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Polygraph

Polygraph tests are `lie detector tests`. These tests use physiological markers in order to gauge the veracity of statements from those who take the tests. For example, blood pressure, pulse, respiration and skin conductivity responses are measured during the process of the polygraph test, in order to ascertain truth or deception. Created in 1921, by a USC Berkeley student, John Augustus Larson and a police officer from Berkeley, California, the polygraph test is considered one of the most impressive inventions of this century.

Polygraphs may or may not be admissible in court, although they are considered effective interrogation tools, regardless of whether or not they are admissible in a court of law. In terms of tools that may be used during police investigations, these lie detector tests often plenty of benefits, which is why they are so widely used.

Polygraphs have their proponents and critics. The National Academies of Science proved that polygraph testing did help investigators to tell truth from lies. However, results from polygraphs were not proven to be one hundred percent accurate. Some believe that it is possible to “trick” polygraphs, via drugs that are used in order to minimize physical responses, or by sociopaths who don’t exhibit the usual physiological markers when they lie (due to lack of guilt or empathy). Nonetheless, many a suspect has refused to take a lie detector test, because the test might incriminate them.

How Polygraphs are Used?

In certain nations, polygraphs are utilized in order to give police investigators the tools to solve crimes. For example, the CIA and FBI use these tests extensively, in order to narrow down lists of suspects. A suspect who passes a polygraph “with flying colors” may be excluded from further scrutiny, while someone who fails a polygraph may become a “person of interest” who is a prime suspect.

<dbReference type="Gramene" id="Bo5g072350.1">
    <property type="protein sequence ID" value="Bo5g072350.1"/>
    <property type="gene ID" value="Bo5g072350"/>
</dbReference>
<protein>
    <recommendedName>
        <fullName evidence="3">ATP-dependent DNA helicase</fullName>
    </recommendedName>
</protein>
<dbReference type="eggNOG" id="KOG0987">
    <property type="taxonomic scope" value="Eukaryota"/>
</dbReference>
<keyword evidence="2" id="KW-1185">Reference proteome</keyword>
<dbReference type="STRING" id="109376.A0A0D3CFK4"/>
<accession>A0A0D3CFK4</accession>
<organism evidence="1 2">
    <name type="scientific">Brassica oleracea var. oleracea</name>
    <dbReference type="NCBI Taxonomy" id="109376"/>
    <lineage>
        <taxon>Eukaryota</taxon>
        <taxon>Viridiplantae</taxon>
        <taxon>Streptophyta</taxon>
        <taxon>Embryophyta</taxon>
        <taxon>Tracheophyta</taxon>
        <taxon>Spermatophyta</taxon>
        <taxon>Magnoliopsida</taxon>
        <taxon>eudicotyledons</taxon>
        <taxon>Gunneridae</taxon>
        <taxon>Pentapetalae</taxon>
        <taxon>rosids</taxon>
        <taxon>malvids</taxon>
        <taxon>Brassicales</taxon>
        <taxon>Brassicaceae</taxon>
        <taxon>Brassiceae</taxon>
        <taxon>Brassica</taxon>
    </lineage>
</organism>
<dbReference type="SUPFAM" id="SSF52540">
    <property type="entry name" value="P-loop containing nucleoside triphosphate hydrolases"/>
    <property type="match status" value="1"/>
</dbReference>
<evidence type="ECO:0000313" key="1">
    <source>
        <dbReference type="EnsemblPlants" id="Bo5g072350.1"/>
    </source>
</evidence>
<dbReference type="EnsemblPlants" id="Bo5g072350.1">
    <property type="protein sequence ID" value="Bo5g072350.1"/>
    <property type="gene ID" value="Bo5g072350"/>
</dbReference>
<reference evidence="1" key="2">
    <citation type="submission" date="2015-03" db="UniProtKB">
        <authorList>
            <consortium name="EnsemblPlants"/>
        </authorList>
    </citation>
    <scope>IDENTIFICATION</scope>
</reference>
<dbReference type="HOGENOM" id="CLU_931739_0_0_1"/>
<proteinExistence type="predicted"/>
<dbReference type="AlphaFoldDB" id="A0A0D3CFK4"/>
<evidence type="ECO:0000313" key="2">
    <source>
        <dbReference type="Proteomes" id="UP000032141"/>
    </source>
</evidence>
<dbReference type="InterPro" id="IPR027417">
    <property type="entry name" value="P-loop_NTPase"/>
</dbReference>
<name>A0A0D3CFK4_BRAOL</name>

Law enforcement staff members are generally very strong proponents of polygraphs, despite the fact that they can’t use polygraph results in court. As a diagnostic, investigative tool, polygraphs are very sensitive instruments which may point law enforcement agents in the right direction (in terms of trying to arrest guilty parties). Within government agencies that use polygraphs, lie detector tests are also known as psychophysiological detection of deception (PDD) tests.

Polygraphs are Very Sensitive

According to the American Polygraph Association, this type of test offers an accuracy rate of 85 to 95 percent. Some studies from other governing bodies show even higher accuracy rates (of above 95 percent). When compared with other investigative methods, such as handwriting analysis, eyewitness reports and fingerprints, polygraphs offer better accuracy than witnesses, while providing less accuracy than fingerprints. The accuracy of handwriting versus polygraphs is almost the same.

Polygraphs work Due to their Sensors

These types of lie detector tests usually feature four, five or six sensors, which are connected to the person who is taking the test. Standard variables are then measured, including pulse, blood pressure, breathing rate and amount of perspiration. However, certain machines also measure movements in the arms and legs.

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